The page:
Page:Statesman's Year-Book 1899 American Edition.djvu/658

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310 THE BHITIS'EP EMl»IilE: — ViCTOtllA

Members of the Legislative Assembly are entitled to reitn^ bursement for expenses at the rate of 300^. per annum, and members of both Houses have free passes over all the railways.

In 1898 the number of electors on the roll of the Legisla- tive Council was 130,545 ; the number of electors on the roll of the Legislative Assembly was 252,560. Of the former all but 1,020, and of the latter all but 46,672, are ratepayers.

Governor. — Kight Hon. Lord Brassey, K.C.B. Appointed 1895.

The Governor's Salary is 7,000^. per annum.

The Governor is likewise commander-in-chief of the colonial troops. In the exercise of the executive he is assisted by a Cabinet of responsible ministers, composed as follows : —

Premier and Treasurer. — The Eight Hon. Sir George Turner, K.C.M.G., M.L.A.

Chief Secretary and Minister of Public Instruction. — Hon. A. J. Peacock, M.L.A.

Attorney-General. — Hon. Isaac /saacs, M.L.A.

Solicitor-General. — Hon. Sir Henry CiUhhert, K.C.M.G., M.L.C.

Covimissioner of Trade and Customs, President of the Board of Land and IVorks and Commissioner of Croivn Lands and Survey. — Hon, R. W. Best M.L.A.

Postmaster-General. — Hon. J. G. Duffy, M.L.A.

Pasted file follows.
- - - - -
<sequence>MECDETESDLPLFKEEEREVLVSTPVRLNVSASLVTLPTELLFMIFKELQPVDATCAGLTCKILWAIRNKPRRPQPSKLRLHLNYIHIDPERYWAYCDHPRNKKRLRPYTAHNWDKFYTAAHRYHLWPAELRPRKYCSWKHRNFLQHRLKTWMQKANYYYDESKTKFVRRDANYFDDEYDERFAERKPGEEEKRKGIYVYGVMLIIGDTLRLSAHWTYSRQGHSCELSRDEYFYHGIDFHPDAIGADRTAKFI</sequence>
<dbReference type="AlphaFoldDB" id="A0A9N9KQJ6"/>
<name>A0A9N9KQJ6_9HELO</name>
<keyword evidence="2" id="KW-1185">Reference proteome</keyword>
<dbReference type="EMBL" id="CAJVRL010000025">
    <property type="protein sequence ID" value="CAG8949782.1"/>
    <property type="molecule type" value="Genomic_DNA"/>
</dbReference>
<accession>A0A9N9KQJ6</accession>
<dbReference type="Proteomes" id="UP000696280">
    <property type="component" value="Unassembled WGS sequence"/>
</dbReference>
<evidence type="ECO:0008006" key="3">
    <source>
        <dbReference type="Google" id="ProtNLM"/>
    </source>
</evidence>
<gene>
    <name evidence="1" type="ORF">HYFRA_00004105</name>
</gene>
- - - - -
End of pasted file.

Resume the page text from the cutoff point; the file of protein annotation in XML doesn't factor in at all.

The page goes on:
Minister of Defence. — Hon. W. McCulloch, M.L.A.

Minister of Mines and Water Supply. — Hon. H. Foster, M.L.A.

Minister of Agriculture and. Commissioner of Public Works. — Hon. J. W. Taverner, M.L.A.

Minister of Bailivays and Minister of Health. — Hon. H. R. Williams^ M.L A.

Portfolio without Q^cc— Hon. S. Williamson, M.L.C.

Under the Constitution Act 15,500^. was set apart for salaries of ministers, but owing to retrenchment the amount has been reduced to 10,400Z. — the Premier receiving 1,400Z. and the other ministers 1,000^. each. At least four of the ministers must be members of either the Legislative Council or the Assembly, but not more than eight may at any one time be members of the Assembly.

Local Government.

For purposes of local administration the colony is divided into urban and rural municipalities. The former, called cities, towns, and boroughs, ought not to be of a greater area than nine square miles, and in being constituted must contain at least 300 householders. The latter, called shires, are portions of country, of undelined extent, containing rateable property capable of yielding a revenue of 500^. In 1896 there were 58 urban and 150 rural muni- cipalities, all but a very small portion of the whole area of the colony being included within their limits. Every ratepayer has one or more votes, according to the amount of his rates.

Area and Population.

The colony, first settled in 1835, formed for a time a portion of New South Wales, bearing the name of the Port Phillip dis- trict. It was erected in 1851 — by Imperial Act of Parliament,